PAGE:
Romney ridicules Gingrich on eve of Florida vote
DUNEDIN, Florida (Reuters) - A confident Mitt Romney solidified his lead in Florida polls and ridiculed Republican rival Newt Gingrich on Monday, calling his opponent's attacks "sad" and "painfully revealing" the day before the state's crucial presidential primary.
Romney's self-assuredness was on full display during a campaign tour that felt at times like a victory lap, with the front-runner telling a crowd of 2,000 in Dunedin, Florida: "With a turnout like this I got a feeling we might win tomorrow."
Romney has a double-digit lead in most polls in the state, where he said voters responded to his more aggressive criticism over the past week of Gingrich's work for mortgage giant Freddie Mac, his ethics probe and his resignation as U.S. House of Representatives speaker.
"There's no question that politics ain't bean bags, and we have made sure that our message is out loud and clear," Romney said on NBC's "Today" show.
Gingrich, hit hard last week by a more aggressive Romney strategy, branded his rival as a party insider and elite friend of Wall Street while pledging to stay in the presidential race for the long haul no matter what the outcome in Florida.
"On big philosophical issues, he is for all practical purposes a liberal and I am a conservative and that's what this fight is going to be about all the way to the convention," he said of Romney on "CBS This Morning."
Romney shrugged off the continued Gingrich attacks, drawing cheers from the crowd when he said Gingrich was not doing too well and had been "flailing about."
"I know, it's sad isn't it?" Romney said, calling it "painfully revealing" and adding: "You've just gotta shake your head."
The bitter back-and-forth in Florida was hardly surprising after two turbulent weeks in what is widely considered the most volatile Republican race for the White House in recent memory.
Just 10 days ago, Romney was limping out of South Carolina, where he came in second. Now Florida is his for the taking after prominent conservatives and party leaders threw their weight behind him, worried a Gingrich nomination would doom Republicans in November's general election against President Barack Obama.
Gingrich said heavy spending by Romney, the former Massachusetts governor, and the Super PAC that supports Romney had killed the momentum Gingrich built with a double-digit win over Romney on January 21 in South Carolina.
"He can bury me for a very short amount of time with four or five or six times as much money, most of it raised in Wall Street from the guys who got bailouts from the government," Gingrich said on ABC's "Good Morning America."
A Quinnipiac University poll of likely Florida voters released on Monday indicated Romney has a 14-point advantage over Gingrich with broad-based support from across the Republican coalition including self-described conservatives, white evangelical Christians and supporters of the Tea Party movement.
Other polls also have shown Romney opening up a double-digit lead on Gingrich.
"If this margin holds up tomorrow, it's hard to see where Gingrich goes from here," Quinnipiac pollster Peter Brown said.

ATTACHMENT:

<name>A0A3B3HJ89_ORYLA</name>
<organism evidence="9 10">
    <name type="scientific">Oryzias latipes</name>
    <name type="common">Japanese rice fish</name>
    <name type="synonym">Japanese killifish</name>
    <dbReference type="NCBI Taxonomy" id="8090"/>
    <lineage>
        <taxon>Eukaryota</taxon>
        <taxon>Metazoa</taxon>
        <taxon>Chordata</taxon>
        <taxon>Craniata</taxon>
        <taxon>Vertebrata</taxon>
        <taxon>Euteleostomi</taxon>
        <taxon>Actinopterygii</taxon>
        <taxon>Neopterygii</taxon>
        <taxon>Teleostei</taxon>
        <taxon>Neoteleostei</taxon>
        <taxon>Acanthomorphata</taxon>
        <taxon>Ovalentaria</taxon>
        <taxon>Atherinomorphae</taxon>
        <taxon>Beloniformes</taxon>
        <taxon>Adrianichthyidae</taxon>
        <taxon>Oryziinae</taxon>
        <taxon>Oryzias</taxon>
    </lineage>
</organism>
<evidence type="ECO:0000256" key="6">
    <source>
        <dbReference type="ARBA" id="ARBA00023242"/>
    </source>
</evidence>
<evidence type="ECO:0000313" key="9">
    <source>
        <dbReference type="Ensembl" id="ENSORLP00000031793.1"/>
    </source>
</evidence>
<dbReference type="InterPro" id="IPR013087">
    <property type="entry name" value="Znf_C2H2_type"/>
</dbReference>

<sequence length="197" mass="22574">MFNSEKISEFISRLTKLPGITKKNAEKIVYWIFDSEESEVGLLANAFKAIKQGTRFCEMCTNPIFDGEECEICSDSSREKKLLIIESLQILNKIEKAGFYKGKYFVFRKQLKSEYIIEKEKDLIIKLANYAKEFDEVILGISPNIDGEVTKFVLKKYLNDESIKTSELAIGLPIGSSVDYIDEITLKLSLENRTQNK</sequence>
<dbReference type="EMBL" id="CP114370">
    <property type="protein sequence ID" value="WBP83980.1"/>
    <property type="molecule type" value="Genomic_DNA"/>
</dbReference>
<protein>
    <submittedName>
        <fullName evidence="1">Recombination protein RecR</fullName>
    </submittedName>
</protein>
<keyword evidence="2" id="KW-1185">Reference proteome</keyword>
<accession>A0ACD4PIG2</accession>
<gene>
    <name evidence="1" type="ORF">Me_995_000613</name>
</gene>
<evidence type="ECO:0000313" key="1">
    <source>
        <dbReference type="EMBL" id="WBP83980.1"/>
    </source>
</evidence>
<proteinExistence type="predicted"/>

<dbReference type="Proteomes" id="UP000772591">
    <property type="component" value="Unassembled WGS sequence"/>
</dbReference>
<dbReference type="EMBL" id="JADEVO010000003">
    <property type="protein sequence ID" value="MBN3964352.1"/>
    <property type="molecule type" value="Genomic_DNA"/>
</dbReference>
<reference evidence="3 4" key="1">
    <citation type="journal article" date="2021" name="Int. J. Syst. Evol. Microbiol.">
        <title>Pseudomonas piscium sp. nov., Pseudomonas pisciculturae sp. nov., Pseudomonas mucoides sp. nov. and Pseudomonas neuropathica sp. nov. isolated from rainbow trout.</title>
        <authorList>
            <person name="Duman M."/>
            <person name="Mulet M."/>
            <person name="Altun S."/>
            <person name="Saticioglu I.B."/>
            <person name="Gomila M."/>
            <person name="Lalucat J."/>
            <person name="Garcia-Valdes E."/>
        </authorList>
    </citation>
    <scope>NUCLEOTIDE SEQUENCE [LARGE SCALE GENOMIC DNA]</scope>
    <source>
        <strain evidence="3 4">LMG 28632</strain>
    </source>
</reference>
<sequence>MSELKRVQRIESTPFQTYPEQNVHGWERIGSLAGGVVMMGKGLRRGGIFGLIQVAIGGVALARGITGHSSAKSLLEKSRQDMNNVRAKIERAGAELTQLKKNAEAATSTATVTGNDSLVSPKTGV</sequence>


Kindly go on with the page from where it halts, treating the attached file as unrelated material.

'JUST GETTING STARTED'
But the Gingrich campaign worked to spread the idea he was staying in the race long-term. "This race is just getting started," Martin Baker, Gingrich's national political director, said in a memo to reporters.
At least 1,114 delegates are needed to secure the Republican nomination in August. Florida is the largest state to hold a presidential primary so far this year, and 50 delegates are at stake in a winner-take-all format that will decide who faces Obama.
Baker said even a Romney win in Florida will give him just 7 percent of the delegates needed to claim the nomination. The next contest after Florida will be Nevada on Saturday, followed by Minnesota, Colorado and Missouri on February 7.
"There is a long way to go before either candidate clinches the nomination, and this campaign will continue for months," he said. "The campaign is shifting to a new phase where opportunities are not limited to a single state."
Talking to reporters on Monday, Romney noted Gingrich's growing interest in the campaign's long haul.
"That's usually an indication that you think you're gonna lose. When you say 'I'm gonna go on no matter what happens,' that's usually not a good sign," Romney said.
Gingrich said opposition to his candidacy by party insiders was a badge of honor and a sign of how threatening his candidacy was to the elite.
"They recognize I'm a genuine outsider. I know a lot about Washington having served as speaker but have none of the establishment ties and I will shake the system up. They don't want to be shaken up," he said on CBS.
Both candidates crisscrossed Florida in a final hunt for votes on Monday. The two other remaining Republican contenders, former U.S. Senator Rick Santorum and U.S. Representative Ron Paul, are looking beyond Florida to the next races in Nevada, Minnesota, Colorado and Missouri.
Gingrich was introduced at an afternoon event in Tampa by former presidential rival Herman Cain, who dropped out of the race in November after allegations of sexual harassment and marital infidelity. Cain endorsed Gingrich on Saturday.
"He's the only candidate that talks about and supports the idea of throwing out the tax code in order to get jobs going in this country. Throw it out!" Cain told the crowd.
When Gingrich took the stage, he prompted the crowd to chant "9-9-9" - Cain's frequently cited plan to reform the tax code. "You just made his entire day," Gingrich said.
(Additional reporting by Susan Heavey in Washington and Steve Holland in Tampa; Writing by John Whitesides; Editing by Mary Milliken and Eric Beech)
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